Kathleen Malcolm (1920 - ) is my exact contemporary. In 1921, when I could just walk and she had not yet learned to do so, I held her hand while she took her first steps. At the age of 20 she was engaged to a Theology student, a year older than herself, whom she met at college. She was described at the time as "looking no more than sixteen". In September 1942 she started teaching in a boys' grammar school at Brentwood, Essex, and was married in the summer of 1943. Her husband was called Kenneth Oram. He had a successful ecclesiastical career, eventually becoming bishop of Grahamstown, South Africa. After Kenneth's death, Kathleen lived at Worthing.

Charles Sandell Jnr's wedding (1915) was attended by Don Bearman.

Kezia Sandell (June 1862 -1948) was born at Headington, near Oxford. In 1911, she married a Thomas Coles and they lived in Newbridge, Monmouthshire. Sadly, before they had been married long, he had an accident. I was told that he walked in the dark into a machine - I think it was a lawn mower - and suffered injuries from which he died. Auntie Kiz, as she was always called, spent the rest of her life in domestic jobs and lodgings. According to the 1881 and 1901 censuses, she was living with the Bearmans at 8, Tudor Road on both these dates. She had a room in our house at Canterbury Road, Leyton, for a time, when I was a small child. In her last years she had rooms in Granville Road, Walthamstow.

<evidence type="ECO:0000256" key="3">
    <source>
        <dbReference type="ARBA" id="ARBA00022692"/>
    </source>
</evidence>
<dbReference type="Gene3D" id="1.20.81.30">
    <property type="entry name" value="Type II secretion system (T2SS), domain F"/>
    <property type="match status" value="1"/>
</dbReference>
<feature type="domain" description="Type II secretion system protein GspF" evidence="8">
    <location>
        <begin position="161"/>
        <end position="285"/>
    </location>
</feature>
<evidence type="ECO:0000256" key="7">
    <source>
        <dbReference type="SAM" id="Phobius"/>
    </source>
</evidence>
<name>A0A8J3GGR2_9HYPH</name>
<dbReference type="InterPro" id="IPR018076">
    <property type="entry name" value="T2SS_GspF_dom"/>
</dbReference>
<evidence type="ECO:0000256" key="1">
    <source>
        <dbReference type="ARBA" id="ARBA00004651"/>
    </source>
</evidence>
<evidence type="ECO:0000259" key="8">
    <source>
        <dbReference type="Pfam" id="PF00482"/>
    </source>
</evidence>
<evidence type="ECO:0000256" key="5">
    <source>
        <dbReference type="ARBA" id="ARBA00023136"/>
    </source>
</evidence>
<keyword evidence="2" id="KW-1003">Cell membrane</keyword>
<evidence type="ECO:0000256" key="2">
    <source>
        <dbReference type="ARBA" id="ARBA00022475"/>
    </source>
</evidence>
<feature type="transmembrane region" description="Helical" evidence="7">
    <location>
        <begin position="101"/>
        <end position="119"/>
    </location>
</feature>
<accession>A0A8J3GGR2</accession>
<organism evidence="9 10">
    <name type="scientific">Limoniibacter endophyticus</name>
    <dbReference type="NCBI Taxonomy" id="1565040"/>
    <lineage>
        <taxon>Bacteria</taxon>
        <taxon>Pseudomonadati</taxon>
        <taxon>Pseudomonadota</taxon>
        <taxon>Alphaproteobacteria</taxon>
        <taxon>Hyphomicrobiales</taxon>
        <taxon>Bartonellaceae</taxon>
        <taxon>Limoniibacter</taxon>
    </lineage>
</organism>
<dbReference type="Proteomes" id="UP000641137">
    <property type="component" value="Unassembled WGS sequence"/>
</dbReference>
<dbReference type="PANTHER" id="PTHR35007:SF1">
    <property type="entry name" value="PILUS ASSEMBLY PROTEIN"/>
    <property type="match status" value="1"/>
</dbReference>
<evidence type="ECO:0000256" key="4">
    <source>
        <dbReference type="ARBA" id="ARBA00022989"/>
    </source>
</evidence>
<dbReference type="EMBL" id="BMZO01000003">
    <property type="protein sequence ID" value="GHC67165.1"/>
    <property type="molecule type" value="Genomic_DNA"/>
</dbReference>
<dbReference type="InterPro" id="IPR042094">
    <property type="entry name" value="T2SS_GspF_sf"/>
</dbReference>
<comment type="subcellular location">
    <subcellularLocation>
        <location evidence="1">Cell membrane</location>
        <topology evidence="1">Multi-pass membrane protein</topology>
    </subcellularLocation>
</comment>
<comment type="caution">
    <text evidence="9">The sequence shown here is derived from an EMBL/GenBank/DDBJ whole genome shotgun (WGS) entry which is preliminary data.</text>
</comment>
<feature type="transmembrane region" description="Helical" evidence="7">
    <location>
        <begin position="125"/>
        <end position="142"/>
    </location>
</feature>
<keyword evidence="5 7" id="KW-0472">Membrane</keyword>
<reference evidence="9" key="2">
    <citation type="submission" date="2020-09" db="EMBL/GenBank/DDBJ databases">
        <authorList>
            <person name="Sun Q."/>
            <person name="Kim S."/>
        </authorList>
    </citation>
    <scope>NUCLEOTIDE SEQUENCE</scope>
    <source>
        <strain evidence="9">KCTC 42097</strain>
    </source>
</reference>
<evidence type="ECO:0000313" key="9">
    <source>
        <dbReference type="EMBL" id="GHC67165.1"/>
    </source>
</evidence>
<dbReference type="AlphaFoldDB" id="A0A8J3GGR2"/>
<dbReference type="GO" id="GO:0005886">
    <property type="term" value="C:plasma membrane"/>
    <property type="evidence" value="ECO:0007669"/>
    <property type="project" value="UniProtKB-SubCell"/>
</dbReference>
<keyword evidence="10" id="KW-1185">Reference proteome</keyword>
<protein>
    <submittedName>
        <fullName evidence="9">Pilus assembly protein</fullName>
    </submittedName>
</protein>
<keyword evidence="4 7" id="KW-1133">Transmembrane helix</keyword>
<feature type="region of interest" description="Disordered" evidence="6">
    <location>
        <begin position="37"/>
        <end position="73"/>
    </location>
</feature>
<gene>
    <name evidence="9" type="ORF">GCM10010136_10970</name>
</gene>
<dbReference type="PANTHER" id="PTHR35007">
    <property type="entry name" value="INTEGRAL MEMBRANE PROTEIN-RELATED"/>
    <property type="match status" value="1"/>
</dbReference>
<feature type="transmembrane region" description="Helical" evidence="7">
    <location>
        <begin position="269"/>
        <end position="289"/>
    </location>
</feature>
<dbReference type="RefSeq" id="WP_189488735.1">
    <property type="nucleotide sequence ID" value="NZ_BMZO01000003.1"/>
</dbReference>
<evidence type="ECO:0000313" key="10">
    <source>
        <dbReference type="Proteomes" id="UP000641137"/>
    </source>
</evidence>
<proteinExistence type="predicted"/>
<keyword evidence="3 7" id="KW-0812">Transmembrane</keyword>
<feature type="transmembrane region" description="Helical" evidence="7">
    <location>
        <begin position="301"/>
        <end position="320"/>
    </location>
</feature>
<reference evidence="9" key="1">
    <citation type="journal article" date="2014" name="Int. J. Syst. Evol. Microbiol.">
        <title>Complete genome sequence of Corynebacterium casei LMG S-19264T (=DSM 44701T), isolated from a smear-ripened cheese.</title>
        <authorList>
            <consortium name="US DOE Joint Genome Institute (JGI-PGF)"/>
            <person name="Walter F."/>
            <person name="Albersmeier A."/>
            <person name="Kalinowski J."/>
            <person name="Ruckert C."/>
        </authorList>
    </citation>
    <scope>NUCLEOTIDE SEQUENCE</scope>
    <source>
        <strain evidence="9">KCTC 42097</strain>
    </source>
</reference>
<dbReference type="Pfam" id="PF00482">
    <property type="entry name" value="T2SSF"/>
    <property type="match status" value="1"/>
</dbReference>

Like most of her sisters, she was a woman of forceful personality and strong opinions, fiercely conservative in her views. Like so many people originating in the 19th century, and like some characters in Dickens, she had a special dread of having to go into the workhouse. In 1934, when for some illness she had to spend some time in St. Margaret's Hospital, Epping, we had to be very careful that she did not find out that it had formerly been the workhouse. For some reason she always seemed particularly fond of me. In February 1941 it was reported that she was using her precious ration coupons to buy extra food ready for my next leave.